12. From my own experience, sometimes I 'shut myself down' emotionally in order to avoid an overwhelm, or flooding of emotion. I've done that because when the flooding happens it's as though the experience completely 'shuts the door' on rational thought -- in other words, it's a little like going crazy. Maybe that dynamics in play for you too -- or maybe not. At this point I'm just putting out ideas, seeing if any resonate for you. And finding a good therapist is NOT easy -- there are a number of factors that have to come together in order to make it a healing experience. Things like: (1) Can you trust this person? (2) Do you understand the feedback you're getting (are you guys on the same wavelength?) (3) Is the therapist going to challenge your defenses in a way that allows you see how you might be getting in the way of yourself moving forward? (4) Is the therapist flexible enough not to be rigidly committed to a single therapeutic model (like CBT, Psychodynamic or Behavioral methods), but willing to try new approaches as the need arises? I'm also assuming you want to get better (at least part of you does), but don't be surprised if another part of you is resisting (and you may not be aware of which part that might be). And I also tend to (emotionally, not intellectually) 'split' experiences into black and white, good and bad, positive and negative. The trouble is, if you start making major life decisions based on that kind of split, you're in store for lots of trouble. Usually, there's gray in the world, so it takes time to parse out all the angles of a problem or issue. There's really no way around that. The fact that you did trust your old doctor is encouraging; it means there'a a very real possibility of finding another one like that, or maybe the option of re-approaching the old doctor, either to work with him or her again, or maybe just get a referral. Keep all your options on the table. Again, hope this helps, Ian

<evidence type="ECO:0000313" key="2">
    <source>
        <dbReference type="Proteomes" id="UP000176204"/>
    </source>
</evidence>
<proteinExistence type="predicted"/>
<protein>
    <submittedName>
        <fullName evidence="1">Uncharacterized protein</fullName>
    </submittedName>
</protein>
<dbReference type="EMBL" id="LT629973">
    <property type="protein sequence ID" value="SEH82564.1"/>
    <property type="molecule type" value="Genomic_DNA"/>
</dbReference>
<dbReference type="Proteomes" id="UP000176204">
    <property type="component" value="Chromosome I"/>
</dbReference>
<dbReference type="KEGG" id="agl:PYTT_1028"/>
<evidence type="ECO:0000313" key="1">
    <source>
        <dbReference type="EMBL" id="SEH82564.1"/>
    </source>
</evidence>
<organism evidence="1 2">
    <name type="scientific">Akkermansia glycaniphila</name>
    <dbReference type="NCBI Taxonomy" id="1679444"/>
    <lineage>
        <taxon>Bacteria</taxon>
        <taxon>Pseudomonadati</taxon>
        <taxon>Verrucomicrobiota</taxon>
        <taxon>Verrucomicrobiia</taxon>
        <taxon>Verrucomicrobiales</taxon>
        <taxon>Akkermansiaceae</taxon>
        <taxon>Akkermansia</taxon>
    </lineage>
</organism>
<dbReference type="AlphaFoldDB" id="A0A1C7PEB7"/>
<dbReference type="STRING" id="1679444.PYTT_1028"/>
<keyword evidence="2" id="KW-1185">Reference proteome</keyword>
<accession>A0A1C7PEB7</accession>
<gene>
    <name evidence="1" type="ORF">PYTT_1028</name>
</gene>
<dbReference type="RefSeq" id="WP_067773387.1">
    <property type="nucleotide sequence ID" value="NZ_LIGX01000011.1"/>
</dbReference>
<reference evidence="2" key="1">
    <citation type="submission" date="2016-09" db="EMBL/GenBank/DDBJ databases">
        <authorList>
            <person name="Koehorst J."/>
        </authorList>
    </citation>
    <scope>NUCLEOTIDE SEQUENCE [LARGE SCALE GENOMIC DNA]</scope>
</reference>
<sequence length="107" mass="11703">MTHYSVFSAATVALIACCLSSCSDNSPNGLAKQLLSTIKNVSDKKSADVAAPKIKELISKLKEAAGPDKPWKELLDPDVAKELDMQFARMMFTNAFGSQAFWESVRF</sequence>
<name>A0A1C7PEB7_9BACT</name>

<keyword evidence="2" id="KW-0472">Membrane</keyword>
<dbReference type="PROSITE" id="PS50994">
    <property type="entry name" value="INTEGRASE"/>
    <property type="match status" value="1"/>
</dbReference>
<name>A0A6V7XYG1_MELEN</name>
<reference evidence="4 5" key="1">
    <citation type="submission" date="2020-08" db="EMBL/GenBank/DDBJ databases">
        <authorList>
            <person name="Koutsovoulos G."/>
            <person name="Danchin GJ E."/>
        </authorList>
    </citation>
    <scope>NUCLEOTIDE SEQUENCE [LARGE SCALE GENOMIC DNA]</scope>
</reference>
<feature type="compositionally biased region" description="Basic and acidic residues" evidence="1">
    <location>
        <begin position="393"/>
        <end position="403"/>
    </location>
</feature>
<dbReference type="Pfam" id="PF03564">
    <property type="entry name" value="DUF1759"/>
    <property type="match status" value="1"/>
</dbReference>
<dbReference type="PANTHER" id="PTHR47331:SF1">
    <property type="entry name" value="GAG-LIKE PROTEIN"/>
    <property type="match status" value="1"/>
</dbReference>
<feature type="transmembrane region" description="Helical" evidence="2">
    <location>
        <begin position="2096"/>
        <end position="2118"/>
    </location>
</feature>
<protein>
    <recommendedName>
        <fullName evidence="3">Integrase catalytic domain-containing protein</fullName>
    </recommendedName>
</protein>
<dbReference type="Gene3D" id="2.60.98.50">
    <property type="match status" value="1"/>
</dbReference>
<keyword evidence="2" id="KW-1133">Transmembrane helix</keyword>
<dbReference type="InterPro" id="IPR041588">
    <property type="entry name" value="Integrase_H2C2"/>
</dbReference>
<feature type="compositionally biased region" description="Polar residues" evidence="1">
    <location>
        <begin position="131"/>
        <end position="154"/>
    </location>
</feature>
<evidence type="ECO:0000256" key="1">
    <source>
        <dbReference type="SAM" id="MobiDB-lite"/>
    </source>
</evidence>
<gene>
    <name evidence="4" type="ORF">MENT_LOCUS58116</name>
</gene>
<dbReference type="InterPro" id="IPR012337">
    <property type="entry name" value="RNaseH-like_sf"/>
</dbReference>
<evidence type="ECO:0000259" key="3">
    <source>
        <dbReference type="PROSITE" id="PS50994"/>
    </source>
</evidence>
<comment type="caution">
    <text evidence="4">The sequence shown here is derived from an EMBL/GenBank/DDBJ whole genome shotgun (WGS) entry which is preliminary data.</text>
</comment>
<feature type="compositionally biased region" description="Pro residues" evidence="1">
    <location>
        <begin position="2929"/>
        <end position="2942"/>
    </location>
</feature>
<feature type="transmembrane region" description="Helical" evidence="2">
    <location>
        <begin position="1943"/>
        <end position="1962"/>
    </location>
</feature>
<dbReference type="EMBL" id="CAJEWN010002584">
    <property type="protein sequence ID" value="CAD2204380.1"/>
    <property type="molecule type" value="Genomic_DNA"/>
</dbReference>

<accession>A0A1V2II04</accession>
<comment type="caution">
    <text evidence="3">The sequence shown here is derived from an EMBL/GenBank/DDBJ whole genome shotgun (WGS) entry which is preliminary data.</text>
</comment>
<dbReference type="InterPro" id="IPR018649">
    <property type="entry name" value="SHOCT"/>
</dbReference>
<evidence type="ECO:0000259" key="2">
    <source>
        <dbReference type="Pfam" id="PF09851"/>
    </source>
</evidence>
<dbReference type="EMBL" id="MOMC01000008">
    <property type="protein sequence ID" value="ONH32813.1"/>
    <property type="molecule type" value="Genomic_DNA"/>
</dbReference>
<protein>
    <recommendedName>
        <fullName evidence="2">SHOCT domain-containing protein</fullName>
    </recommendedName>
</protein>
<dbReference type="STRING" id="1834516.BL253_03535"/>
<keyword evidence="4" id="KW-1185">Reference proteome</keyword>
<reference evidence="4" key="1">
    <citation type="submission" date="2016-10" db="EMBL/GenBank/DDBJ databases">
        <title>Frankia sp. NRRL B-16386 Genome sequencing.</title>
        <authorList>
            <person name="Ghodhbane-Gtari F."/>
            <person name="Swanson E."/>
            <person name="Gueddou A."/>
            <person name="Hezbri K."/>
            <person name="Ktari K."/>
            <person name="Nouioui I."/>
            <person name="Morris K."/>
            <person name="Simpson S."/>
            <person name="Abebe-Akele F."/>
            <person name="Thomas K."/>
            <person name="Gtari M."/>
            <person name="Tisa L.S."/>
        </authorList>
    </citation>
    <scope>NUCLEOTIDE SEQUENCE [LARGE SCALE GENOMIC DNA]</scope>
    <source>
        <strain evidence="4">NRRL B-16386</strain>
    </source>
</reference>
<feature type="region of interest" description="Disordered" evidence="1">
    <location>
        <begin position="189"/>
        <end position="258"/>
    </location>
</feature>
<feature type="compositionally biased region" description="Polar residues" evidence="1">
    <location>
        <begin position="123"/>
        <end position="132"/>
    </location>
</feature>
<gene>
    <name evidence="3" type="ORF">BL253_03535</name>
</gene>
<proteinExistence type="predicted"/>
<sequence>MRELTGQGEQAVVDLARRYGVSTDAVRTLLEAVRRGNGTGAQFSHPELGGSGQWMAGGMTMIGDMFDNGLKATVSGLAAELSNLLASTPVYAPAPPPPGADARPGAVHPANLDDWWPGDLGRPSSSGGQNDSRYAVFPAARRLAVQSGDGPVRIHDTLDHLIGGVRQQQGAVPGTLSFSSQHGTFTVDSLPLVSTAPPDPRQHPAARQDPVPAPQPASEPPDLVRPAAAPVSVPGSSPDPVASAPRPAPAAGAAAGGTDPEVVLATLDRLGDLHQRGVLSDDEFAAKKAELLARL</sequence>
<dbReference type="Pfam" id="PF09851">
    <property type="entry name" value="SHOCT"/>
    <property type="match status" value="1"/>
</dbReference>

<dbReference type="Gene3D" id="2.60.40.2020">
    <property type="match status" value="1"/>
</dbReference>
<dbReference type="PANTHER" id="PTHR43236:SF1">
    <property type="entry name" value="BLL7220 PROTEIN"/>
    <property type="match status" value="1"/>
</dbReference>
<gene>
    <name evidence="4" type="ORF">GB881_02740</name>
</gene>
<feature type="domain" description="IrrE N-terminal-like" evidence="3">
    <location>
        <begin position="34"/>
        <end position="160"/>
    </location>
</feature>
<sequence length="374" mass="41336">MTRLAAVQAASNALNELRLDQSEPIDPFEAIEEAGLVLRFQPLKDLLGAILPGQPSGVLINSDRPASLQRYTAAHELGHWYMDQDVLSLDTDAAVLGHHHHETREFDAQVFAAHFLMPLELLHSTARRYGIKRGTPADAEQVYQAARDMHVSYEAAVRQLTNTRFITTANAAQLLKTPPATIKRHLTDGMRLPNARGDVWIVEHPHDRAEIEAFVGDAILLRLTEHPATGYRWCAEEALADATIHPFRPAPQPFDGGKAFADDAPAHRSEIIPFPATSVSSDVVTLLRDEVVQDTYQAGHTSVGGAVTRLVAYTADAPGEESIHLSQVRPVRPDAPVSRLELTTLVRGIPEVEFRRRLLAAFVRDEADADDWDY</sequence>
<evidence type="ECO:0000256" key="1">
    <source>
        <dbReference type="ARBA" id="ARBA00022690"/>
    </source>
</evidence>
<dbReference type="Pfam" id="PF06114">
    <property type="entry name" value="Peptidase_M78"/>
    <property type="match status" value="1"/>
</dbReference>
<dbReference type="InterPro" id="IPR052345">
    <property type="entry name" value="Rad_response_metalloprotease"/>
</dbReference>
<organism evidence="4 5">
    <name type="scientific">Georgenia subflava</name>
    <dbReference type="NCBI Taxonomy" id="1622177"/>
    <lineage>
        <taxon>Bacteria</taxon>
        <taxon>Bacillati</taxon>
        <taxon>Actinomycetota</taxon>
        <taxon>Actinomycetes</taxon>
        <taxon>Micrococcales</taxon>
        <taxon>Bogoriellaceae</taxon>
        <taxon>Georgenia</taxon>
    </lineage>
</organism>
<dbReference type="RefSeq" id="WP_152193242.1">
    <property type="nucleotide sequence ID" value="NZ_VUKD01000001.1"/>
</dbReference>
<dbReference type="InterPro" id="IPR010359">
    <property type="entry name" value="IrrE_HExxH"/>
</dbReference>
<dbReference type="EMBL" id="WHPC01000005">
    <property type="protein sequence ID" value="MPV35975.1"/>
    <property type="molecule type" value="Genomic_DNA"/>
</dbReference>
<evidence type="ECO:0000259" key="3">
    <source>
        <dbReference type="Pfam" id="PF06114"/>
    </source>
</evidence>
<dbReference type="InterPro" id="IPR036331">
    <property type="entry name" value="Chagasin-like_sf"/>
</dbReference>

13. I know that I have, from time to time, got into a really bad headspace where basically the world (and everyone in it) gets labeled 'bad', 'awful', 'it sucks', 'it blows', no one's there when I really need them. And when I'm not in that headspace, but in a good or normal state, I start to see things clearly, and basically the world is ambiguous: good and bad, wonderful and appalling, and mostly, somewhere in the middle -- in other words, shades of gray. There are trustworthy people out there, and those who are altogether bad news and you should literally put a continent between you and them. The trick is getting to know them, without prejudgements, hoping for the best, but knowing you can pull away if the worst arises. And that means they have to EARN your trust gradually. There's really no way around that, unfortunately. And in helping yourself, what I've always found most personally helpful is to feel the feelings you have, then try to take the issues apart, analyse each the best you can, then see what you could change on your own, and what's left over (maybe most of what you discover) should be taken to a therapist. The important thing is that the DETAILS count -- you can't really begin to move forward without at least some sense of what the real issues are. Hope this helps, Cheers, Ian
  14. Finding a good therapist is akin to finding a good job -- use all the resources you can think of: online services; referrals from friends and/or trusted others who are currently in or have been in therapy; listings in academic institutions, referrals from a GP; lists from a private insurer. In Ontario, Canada (where I live), Psychiatrists (MDs) are covered under a provincial plan (so are of no cost to you); Psychologists (PhDs) will bill you directly -- it helps to have some some health insurance in this case. In the UK, I believe many therapists and therapies would have at least partial coverage under the NHS; in The States, you probably will have to pay out of pocket, or have a private insurer. In any case, there are other folks who could advise in more detail. Best of luck! Ian